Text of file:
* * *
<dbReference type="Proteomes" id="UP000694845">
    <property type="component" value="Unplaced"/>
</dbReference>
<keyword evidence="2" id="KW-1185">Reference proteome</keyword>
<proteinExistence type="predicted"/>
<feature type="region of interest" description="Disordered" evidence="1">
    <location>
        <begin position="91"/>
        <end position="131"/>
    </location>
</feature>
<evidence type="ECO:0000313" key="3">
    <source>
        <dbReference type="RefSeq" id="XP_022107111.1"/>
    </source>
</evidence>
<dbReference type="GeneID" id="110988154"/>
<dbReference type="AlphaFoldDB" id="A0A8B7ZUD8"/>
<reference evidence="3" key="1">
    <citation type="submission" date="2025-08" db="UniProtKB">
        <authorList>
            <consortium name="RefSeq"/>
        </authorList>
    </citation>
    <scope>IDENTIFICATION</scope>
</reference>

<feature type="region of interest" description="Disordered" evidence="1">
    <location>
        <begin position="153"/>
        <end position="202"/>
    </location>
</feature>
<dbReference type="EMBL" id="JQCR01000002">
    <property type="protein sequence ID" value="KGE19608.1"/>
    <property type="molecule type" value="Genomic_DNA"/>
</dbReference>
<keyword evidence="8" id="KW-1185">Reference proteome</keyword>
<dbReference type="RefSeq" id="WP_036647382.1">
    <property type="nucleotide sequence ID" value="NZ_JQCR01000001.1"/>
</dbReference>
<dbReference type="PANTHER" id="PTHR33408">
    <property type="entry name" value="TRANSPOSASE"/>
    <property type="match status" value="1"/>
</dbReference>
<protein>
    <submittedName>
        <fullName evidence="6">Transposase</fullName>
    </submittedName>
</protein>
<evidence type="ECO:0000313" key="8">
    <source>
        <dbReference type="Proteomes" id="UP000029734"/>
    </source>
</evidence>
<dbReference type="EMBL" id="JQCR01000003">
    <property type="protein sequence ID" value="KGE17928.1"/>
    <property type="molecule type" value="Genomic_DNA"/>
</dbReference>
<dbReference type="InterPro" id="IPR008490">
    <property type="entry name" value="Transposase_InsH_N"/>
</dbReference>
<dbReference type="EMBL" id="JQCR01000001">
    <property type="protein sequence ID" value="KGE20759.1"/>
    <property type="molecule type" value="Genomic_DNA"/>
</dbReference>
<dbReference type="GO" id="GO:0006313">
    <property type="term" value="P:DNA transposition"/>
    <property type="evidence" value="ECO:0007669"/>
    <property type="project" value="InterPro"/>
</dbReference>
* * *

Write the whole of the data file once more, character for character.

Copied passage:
<dbReference type="Proteomes" id="UP000694845">
    <property type="component" value="Unplaced"/>
</dbReference>
<keyword evidence="2" id="KW-1185">Reference proteome</keyword>
<proteinExistence type="predicted"/>
<feature type="region of interest" description="Disordered" evidence="1">
    <location>
        <begin position="91"/>
        <end position="131"/>
    </location>
</feature>
<evidence type="ECO:0000313" key="3">
    <source>
        <dbReference type="RefSeq" id="XP_022107111.1"/>
    </source>
</evidence>
<dbReference type="GeneID" id="110988154"/>
<dbReference type="AlphaFoldDB" id="A0A8B7ZUD8"/>
<reference evidence="3" key="1">
    <citation type="submission" date="2025-08" db="UniProtKB">
        <authorList>
            <consortium name="RefSeq"/>
        </authorList>
    </citation>
    <scope>IDENTIFICATION</scope>
</reference>

<feature type="region of interest" description="Disordered" evidence="1">
    <location>
        <begin position="153"/>
        <end position="202"/>
    </location>
</feature>
<dbReference type="EMBL" id="JQCR01000002">
    <property type="protein sequence ID" value="KGE19608.1"/>
    <property type="molecule type" value="Genomic_DNA"/>
</dbReference>
<keyword evidence="8" id="KW-1185">Reference proteome</keyword>
<dbReference type="RefSeq" id="WP_036647382.1">
    <property type="nucleotide sequence ID" value="NZ_JQCR01000001.1"/>
</dbReference>
<dbReference type="PANTHER" id="PTHR33408">
    <property type="entry name" value="TRANSPOSASE"/>
    <property type="match status" value="1"/>
</dbReference>
<protein>
    <submittedName>
        <fullName evidence="6">Transposase</fullName>
    </submittedName>
</protein>
<evidence type="ECO:0000313" key="8">
    <source>
        <dbReference type="Proteomes" id="UP000029734"/>
    </source>
</evidence>
<dbReference type="EMBL" id="JQCR01000003">
    <property type="protein sequence ID" value="KGE17928.1"/>
    <property type="molecule type" value="Genomic_DNA"/>
</dbReference>
<dbReference type="InterPro" id="IPR008490">
    <property type="entry name" value="Transposase_InsH_N"/>
</dbReference>
<dbReference type="EMBL" id="JQCR01000001">
    <property type="protein sequence ID" value="KGE20759.1"/>
    <property type="molecule type" value="Genomic_DNA"/>
</dbReference>
<dbReference type="GO" id="GO:0006313">
    <property type="term" value="P:DNA transposition"/>
    <property type="evidence" value="ECO:0007669"/>
    <property type="project" value="InterPro"/>
</dbReference>